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Anna Haag and her Secret Diary of the Second World War

A Democratic German Feminist’s Response to the Catastrophe of National Socialism


Edward Timms

How was it possible for a well-educated nation to support a regime that made it a crime to think for yourself? This was the key question for the Stuttgart-based author Anna Haag (1888–1982), the democratic feminist whose anti-Nazi diaries are analysed in this book. Like Victor Klemperer, she deconstructed German political propaganda day by day, giving her critique a gendered focus by challenging the ethos of masculinity that sustained the Nazi regime. This pioneering study interprets her diaries, secretly written in twenty notebooks now preserved at the Stuttgart City Archive, as a fascinating source for the study of everyday life in the Third Reich. The opening sections sketch the paradigms that shaped Haag’s creativity, analysing the impact of the First World War and the feminist and pacifist commitments that influenced her literary and journalistic writings. Extensive quotations from the diaries are provided, with English translations, to illustrate her responses to the cataclysms that followed the rise of Hitler, from the military conquests and Jewish deportations to the devastation of strategic bombing. The book concludes with a chapter that traces the links between Haag’s critique of military tyranny and her contribution to post-war reconstruction.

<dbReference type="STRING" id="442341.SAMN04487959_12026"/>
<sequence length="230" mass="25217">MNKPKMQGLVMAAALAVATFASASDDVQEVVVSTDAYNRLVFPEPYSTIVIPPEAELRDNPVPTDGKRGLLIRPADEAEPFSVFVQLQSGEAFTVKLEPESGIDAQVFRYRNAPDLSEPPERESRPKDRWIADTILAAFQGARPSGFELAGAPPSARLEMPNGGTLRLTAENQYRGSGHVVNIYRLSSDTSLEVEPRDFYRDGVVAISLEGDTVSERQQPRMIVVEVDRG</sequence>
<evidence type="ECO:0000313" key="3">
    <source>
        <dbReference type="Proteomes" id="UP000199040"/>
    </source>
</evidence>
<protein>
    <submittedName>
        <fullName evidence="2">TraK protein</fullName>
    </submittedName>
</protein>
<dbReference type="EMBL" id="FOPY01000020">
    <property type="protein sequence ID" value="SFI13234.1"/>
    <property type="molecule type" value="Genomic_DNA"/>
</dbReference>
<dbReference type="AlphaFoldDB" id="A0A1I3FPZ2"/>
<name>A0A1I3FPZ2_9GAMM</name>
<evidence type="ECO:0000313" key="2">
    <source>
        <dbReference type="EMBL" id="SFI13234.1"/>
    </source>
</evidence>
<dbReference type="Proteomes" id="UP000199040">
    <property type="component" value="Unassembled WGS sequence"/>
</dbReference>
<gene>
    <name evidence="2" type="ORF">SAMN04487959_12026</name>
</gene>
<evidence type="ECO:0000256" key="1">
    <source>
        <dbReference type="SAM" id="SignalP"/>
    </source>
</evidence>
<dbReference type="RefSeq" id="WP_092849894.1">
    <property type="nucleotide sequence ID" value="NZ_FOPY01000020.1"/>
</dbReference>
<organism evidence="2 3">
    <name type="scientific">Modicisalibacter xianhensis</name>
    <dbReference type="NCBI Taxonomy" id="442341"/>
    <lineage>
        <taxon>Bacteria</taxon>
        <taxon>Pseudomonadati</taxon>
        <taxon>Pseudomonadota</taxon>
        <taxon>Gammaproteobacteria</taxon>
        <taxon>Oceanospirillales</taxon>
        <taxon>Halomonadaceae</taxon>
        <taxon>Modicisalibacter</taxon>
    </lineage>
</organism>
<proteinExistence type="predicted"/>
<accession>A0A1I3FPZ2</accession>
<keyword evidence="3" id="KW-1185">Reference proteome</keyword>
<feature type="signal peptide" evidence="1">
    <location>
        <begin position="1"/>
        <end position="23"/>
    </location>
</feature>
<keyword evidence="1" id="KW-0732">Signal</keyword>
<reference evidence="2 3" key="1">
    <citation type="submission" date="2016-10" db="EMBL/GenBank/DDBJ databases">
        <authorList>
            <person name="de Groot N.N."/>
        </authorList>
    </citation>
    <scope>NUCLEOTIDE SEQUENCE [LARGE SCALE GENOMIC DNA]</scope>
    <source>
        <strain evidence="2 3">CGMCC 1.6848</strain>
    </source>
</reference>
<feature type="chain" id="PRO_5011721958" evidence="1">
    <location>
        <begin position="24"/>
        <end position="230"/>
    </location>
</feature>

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Anna Haag

Archival Sources

For a list of papers in the Anna Haag archive, see Stadtarchiv Stuttgart, Bestände, Findbuch-Net, nichtamtliche Überlieferung, Nachlässe, Haag.

The primary source for the present book are Anna Haag’s Kriegstagebücher. For research purposes the twenty handwritten diaries have been scanned (with the kind permission of Sabine Brügel-Fritzen and the cooperation of the Stadtarchiv) and renumbered as follows.

The pages of the original diaries are not numbered, but almost all entries are dated, so it is possible to give a precise date for almost every quotation.

The page numbers (following the HA number) cited from the scanned version do not correspond to the number of pages in each diary for the following reasons: two diary pages are normally included in a single scan, but some pages had to be scanned several times to accommodate folded-in newspaper cuttings. In addition, almost every diary contains folded-in loose-leaf documents, such as letters, which are included in the scans.

For example HA 3, with 44 numbered scans, records the contents of a securely bound notebook with 72 pages of closely written diary entries covering the period 07.05.1941 – 23.06.1941, together with loose-leaf additions.

The second primary source is the typescript ‘Kriegstagebuch’: Kopie Nr. 1 is perserved at the Stuttgart Stadtarchiv: Lfd.-Nummer 1a

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